Online retailing is set to become the next powerhouse of Australia’s industrial market, with the sector expected to expand its footprint across the country by three million square metres over the next five years.
CBRE’s 2015 Q3 Industrial MarketView shows retailers specialising in online sales are underpinning growth in the market, with the capacity to absorb the equivalent space vacated by the upcoming closure of car manufacturing in 2017.
CBRE Regional Director, Industrial & Logical Services, Matt Haddon said Australia’s industrial landscape was evolving.
“The transport and logistics sector remains a major player in Australia’s industrial market, however, there has been a significant spike in demand from businesses with an online sales component,” Mr Haddon said.
“Increasing appetite levels from this sector of the market will absorb space created by the demise of car manufacturing, and ultimately shift the focus of Australia’s industrial market from manufacturing to transports and logistics and online retail."Mr Haddon said Australia’s industrial market continued to attract interest from investors over the quarter, with offshore buyers driving the majority of demand.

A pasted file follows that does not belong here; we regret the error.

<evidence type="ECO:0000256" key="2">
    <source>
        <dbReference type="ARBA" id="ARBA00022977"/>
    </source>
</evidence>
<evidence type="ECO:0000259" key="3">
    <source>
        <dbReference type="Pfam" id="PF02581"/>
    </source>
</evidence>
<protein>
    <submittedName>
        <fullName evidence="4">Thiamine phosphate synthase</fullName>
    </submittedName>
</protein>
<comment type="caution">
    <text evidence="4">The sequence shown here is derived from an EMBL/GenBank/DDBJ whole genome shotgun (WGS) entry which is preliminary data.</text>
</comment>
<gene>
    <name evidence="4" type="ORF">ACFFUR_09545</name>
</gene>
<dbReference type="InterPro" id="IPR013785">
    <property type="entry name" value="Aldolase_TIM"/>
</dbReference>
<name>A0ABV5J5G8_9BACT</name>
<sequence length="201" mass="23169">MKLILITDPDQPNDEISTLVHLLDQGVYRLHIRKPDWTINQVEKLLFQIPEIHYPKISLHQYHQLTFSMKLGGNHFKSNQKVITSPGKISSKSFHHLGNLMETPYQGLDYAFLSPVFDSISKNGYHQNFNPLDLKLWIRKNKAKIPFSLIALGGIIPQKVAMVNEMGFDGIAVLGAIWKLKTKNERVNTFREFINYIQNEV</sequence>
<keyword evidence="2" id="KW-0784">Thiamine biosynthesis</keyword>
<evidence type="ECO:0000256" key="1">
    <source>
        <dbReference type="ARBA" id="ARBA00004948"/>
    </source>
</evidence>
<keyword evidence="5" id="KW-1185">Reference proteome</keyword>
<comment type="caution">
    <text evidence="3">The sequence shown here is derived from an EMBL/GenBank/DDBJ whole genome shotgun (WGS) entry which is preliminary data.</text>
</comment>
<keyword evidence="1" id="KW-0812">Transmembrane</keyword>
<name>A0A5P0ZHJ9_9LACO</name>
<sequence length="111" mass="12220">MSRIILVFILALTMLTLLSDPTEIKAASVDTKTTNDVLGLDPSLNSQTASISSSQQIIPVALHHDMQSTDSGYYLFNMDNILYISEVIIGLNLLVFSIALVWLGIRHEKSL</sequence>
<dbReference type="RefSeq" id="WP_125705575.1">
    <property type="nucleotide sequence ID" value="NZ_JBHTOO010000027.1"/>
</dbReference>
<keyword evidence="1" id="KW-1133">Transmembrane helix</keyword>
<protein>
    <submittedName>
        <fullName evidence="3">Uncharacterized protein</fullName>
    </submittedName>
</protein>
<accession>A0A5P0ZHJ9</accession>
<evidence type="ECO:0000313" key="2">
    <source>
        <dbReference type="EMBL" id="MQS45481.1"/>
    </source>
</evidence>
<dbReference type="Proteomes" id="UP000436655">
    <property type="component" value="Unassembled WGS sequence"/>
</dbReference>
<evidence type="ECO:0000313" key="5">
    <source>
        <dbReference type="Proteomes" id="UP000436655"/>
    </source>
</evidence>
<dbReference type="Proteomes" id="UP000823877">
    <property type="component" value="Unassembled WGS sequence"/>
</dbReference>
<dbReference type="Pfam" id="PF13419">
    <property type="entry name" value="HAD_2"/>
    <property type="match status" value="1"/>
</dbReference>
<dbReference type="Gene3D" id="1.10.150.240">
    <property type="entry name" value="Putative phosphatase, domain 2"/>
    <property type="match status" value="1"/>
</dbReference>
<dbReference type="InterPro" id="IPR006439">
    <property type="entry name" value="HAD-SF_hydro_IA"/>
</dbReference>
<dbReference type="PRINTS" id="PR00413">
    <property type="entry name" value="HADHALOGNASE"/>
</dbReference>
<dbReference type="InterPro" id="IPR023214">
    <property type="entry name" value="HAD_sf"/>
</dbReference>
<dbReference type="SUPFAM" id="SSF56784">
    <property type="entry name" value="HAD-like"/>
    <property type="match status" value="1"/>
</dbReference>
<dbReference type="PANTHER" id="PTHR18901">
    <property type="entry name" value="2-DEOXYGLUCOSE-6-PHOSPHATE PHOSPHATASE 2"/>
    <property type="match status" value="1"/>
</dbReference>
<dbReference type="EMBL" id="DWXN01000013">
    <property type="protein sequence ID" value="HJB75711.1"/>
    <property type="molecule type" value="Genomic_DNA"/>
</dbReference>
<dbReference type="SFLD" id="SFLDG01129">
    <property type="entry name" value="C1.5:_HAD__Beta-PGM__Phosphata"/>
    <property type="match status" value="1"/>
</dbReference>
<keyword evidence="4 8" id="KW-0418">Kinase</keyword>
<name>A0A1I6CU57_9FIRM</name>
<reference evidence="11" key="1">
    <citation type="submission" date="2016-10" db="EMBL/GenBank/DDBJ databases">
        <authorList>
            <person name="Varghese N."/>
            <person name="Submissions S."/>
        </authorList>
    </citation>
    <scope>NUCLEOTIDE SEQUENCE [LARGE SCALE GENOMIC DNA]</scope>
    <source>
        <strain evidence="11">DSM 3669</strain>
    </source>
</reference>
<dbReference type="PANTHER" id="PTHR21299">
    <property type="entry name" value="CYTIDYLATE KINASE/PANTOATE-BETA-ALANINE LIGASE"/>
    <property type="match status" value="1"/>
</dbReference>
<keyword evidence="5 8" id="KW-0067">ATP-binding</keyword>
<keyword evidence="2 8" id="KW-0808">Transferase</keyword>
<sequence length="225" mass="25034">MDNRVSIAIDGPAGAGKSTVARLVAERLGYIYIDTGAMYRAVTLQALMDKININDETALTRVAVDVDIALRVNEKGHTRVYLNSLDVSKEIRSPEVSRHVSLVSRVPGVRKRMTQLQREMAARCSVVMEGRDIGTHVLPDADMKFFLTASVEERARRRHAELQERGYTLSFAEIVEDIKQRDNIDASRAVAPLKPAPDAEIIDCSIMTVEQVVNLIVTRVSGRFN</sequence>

“Combined with the relative stability of our economy, Australia’s industrial assets offer attractive yields and market fundamentals that appeal to foreign investors,” he said.
The report shows prime industrial yields have compressed by 80 – 100 basis points since mid-2014 in the east coast markets, while Adelaide has experienced a hardening of 30 – 50 basis points.
Sydney’s industrial market offers the lowest levels of risk from an investment perspective, with secondary yields converging towards prime yields – suggesting that investors are discerning for risk.
CBRE Senior Research Manager Bradley Speers said industrial rents had almost reached the bottom of the cycle, with Sydney the only market to experience rental growth during the quarter, albeit at a modest level.
“The strength of the New South Wales economy is undoubtedly supporting demand in the Sydney industrial market; however, we expect to see upward movement in most other markets from the second half of 2016,” Mr Speers said.
Approximately $1.87 billion in industrial property (>$5 million) changed hands during Q3 – significantly higher than the $1.25 billion quarterly average since 2013. While transaction activity has been strong year to date (totalling $3.46 billion), the yearly total is unlikely to surpass the record pipeline of sales in 2014, which reached $5.31 billion.